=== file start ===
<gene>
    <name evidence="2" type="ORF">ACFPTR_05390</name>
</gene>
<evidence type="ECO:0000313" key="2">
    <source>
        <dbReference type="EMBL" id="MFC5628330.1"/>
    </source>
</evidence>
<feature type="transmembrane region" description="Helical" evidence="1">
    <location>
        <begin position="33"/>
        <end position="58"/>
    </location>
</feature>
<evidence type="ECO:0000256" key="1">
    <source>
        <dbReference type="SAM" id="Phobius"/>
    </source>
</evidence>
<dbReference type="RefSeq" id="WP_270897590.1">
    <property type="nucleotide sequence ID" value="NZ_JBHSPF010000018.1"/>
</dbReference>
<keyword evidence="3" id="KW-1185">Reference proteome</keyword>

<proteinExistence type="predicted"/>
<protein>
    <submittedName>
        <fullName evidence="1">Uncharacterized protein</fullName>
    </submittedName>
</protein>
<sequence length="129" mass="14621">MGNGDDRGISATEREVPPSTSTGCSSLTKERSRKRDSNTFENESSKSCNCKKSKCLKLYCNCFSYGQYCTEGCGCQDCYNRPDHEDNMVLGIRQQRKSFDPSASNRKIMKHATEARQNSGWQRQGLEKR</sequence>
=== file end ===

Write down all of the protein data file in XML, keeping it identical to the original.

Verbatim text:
<gene>
    <name evidence="2" type="ORF">ACFPTR_05390</name>
</gene>
<evidence type="ECO:0000313" key="2">
    <source>
        <dbReference type="EMBL" id="MFC5628330.1"/>
    </source>
</evidence>
<feature type="transmembrane region" description="Helical" evidence="1">
    <location>
        <begin position="33"/>
        <end position="58"/>
    </location>
</feature>
<evidence type="ECO:0000256" key="1">
    <source>
        <dbReference type="SAM" id="Phobius"/>
    </source>
</evidence>
<dbReference type="RefSeq" id="WP_270897590.1">
    <property type="nucleotide sequence ID" value="NZ_JBHSPF010000018.1"/>
</dbReference>
<keyword evidence="3" id="KW-1185">Reference proteome</keyword>

<proteinExistence type="predicted"/>
<protein>
    <submittedName>
        <fullName evidence="1">Uncharacterized protein</fullName>
    </submittedName>
</protein>
<sequence length="129" mass="14621">MGNGDDRGISATEREVPPSTSTGCSSLTKERSRKRDSNTFENESSKSCNCKKSKCLKLYCNCFSYGQYCTEGCGCQDCYNRPDHEDNMVLGIRQQRKSFDPSASNRKIMKHATEARQNSGWQRQGLEKR</sequence>